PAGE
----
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Fuel mileage is uniformly distributed between 5 km/L to 12 km/L. What is the probability that on the next trip, fuel mileage is between 6 to 9 km/L

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12-5 = 7 |dw:1350993412929:dw|
ahh finally...someone who understands
iwould take a gander and say\[\frac{1}{7}{(9-6)}\]

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Other answers:

what's that 1/7 by the way?
a distribution curve has an area of 1 underneath it. since this is a uniform distribution. the "curve" is just a rectangle box with an area of 1 since the width is 7 units wide; the height of the box would have to be 1/7 to get an area of 1
hmm...that's an intuitive way of solving it....and here i thought i have to do \[\huge \int \limits_a^b f(x)dx\]
when it gets to normal distributions with a bell curve; they were nice enough to write down tables of for the integration :)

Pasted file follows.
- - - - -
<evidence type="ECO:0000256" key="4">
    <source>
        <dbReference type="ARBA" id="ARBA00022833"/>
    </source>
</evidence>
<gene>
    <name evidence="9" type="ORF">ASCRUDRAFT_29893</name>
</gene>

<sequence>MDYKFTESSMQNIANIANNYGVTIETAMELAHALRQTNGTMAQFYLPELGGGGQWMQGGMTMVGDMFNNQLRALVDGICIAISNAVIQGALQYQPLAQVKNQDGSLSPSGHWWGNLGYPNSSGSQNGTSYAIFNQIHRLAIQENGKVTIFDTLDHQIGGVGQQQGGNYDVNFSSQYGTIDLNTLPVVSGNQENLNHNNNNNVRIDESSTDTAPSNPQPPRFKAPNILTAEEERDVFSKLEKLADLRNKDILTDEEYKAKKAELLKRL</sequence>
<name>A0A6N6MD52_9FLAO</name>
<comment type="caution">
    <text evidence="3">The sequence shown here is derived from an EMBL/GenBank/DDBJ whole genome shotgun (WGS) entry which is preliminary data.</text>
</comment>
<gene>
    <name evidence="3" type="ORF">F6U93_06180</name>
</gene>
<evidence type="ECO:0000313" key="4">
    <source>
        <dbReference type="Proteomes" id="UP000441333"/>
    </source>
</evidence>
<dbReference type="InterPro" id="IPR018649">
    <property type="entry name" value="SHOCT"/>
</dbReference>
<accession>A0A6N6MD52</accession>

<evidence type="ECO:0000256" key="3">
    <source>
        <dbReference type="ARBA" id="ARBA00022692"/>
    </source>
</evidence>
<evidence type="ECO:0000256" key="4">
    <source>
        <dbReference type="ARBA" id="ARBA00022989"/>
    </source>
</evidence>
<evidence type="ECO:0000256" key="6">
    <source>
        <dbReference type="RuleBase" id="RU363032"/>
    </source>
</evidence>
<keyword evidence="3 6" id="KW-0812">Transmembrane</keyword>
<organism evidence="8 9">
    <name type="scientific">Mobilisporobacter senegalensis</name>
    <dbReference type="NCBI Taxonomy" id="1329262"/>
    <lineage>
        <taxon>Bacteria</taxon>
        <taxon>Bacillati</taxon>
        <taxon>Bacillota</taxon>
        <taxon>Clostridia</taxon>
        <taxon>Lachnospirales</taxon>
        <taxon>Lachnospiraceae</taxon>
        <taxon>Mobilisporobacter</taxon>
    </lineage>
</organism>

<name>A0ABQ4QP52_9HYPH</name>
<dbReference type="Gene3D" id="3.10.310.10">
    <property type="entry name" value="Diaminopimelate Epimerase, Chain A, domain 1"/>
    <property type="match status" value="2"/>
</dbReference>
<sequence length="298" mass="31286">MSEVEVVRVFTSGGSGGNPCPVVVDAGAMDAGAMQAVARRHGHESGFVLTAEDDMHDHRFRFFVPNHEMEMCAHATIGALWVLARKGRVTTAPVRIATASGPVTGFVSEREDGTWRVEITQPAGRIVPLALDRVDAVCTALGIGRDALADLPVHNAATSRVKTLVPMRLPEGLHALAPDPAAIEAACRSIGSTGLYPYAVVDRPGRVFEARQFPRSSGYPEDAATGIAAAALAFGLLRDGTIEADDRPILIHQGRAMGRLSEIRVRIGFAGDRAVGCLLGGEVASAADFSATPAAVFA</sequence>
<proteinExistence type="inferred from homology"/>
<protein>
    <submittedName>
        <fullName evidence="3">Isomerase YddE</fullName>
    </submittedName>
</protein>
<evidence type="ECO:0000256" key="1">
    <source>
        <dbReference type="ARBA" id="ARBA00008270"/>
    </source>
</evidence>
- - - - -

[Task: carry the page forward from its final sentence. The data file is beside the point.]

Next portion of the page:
a z table is a table of probabilities; it is written up for the same reason that sin and cos tables are written up. So that we dont have to suffer thru the integration of some ungodly looking integral have succeeded in confusing and scaring me at the same time....
yay!! happy halloween :)
it's already christmas from where i am
hmmm, happy hanakah? ;)
anyway...this would just be \[\int \limits_a^b \frac 1{b-a} dx\] yes?
wait...that's wrong
\[\int \limits_a^x \frac 1{b-a}dx\] yes?
if you wanted to do the \[\int f(x)dx\]then a uniform distribution is a constant function \[\int_{5}^{12}k~dx=1\] \[12k-5k=1\] \[7k=1\] \[k=\frac17\] therefore \[\int_{6}^{9}\frac17~dx\]
so...i am right...yes?
1/(b-a) does generalize it yes. but the interval [a,x] seems a little off. that should simply be the interval across which you are integrating and should prolly not be confused with the other parts

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